By HAROLD WOLLE
While anticipation grows for farmers looking forward to another planting season, Minnesota legislators are making headway at the capitol on the new state budget. But before many of the major decisions are made, legislators took a one-week break beginning April 7 to meet with local constituents and recharge. It was the perfect time for people in Greater Minnesota to make their voices heard.
Perhaps unknown to the non-farming public, a few decisions will be made at the 2017 legislative session that are critical for the future of nearly 75,000 farms in Minnesota. And they come at a crucial time for agriculture, with more than 30 percent of Minnesota farmers losing money in 2016, according to a new analysis by the University of Minnesota Extension and Minnesota State.
To help ensure the stability of the state’s important ag sector, Greater Minnesota needs to be heard on a few crucial topics.
The most significant issue differentiating the Legislature’s budget plan with that of the governor’s concerns the level of tax relief. House and Senate Republicans want to provide taxpayers with $1.35 billion and $900 million in tax relief, respectively. The governor’s budget plan supports tax relief of $280 million.
The good news for farmers is that all three plans make room for some reductions in agriculture property taxes that are dedicated to new school construction, which have risen disproportionally compared to other property taxpayers. Farmers still need to impress on legislators that farm property tax relief is needed this year and should not be short-changed.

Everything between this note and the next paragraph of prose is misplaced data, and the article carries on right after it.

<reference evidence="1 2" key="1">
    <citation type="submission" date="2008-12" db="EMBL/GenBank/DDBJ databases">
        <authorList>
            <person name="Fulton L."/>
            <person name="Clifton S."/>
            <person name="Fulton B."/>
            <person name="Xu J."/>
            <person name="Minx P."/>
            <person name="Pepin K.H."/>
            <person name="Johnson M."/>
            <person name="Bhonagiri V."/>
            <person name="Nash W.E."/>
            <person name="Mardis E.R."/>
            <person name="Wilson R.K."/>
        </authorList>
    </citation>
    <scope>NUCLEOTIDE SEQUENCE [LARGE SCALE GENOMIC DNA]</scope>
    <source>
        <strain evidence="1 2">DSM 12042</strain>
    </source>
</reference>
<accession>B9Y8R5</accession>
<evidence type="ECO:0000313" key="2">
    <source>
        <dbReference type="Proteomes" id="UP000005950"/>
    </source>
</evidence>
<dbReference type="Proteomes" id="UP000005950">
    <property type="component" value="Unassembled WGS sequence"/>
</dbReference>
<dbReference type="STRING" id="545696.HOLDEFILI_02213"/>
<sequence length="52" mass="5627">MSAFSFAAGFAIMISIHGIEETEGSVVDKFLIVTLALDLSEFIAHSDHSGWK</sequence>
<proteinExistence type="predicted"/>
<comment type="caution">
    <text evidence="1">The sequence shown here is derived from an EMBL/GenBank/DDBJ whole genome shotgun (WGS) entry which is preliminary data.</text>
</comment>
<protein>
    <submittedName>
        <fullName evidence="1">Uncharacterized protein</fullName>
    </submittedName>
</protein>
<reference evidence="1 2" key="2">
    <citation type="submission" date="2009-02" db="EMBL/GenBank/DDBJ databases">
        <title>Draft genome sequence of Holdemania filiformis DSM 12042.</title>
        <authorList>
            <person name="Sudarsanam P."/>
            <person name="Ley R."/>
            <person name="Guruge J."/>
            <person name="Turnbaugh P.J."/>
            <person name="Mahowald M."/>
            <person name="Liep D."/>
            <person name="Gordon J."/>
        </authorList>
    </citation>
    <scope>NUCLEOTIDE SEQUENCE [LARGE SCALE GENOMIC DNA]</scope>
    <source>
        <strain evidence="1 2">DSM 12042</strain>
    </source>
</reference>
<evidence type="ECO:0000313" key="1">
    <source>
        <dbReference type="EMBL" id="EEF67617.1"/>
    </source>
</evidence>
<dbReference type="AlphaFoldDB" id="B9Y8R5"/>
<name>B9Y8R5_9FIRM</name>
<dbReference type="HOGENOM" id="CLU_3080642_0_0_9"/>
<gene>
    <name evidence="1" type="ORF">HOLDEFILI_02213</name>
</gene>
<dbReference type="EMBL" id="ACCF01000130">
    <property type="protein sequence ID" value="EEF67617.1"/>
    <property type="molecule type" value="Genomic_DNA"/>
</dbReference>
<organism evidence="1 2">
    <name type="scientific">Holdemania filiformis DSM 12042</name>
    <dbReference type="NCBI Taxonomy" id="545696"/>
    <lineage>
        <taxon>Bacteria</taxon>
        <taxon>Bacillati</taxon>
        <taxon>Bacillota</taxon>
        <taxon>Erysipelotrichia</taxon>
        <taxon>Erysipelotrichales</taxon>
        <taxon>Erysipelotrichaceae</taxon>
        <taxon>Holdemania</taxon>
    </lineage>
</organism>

Provisions to change the controversial buffer law are included in the omnibus environmental budget bill that has passed out of the House.
Changes include revising the implementation date to Nov. 1, 2018, for buffers or alternative water-quality practices, allowing time for farmers to become compliant. It would also clarify that 50-foot buffers are only needed on public waters classified as “shoreland” and those lacking that designation would only require 16.5-foot buffers. The DNR recently testified this change would affect about 48,000 miles of buffers.
Having adequate farm-to-market roads and bridges is vital for farmers and the overall economy of rural Minnesota. However, legislators have had a difficult time developing a long-term funding package for transportation needs. Farmers and rural residents should urge policymakers to work together in light of the needs that exist throughout Minnesota and finally adopt a viable transportation plan this year, and ensure Greater Minnesota receives an equitable share of transportation funding.
It is important to speak with legislators about the topics that are important to Greater Minnesota, either through an email, phone call or over a cup of coffee. These interests not only matter for farmers, but also for the future of our state’s agricultural sector.
Harold Wolle is president of the Minnesota Corn Growers Association.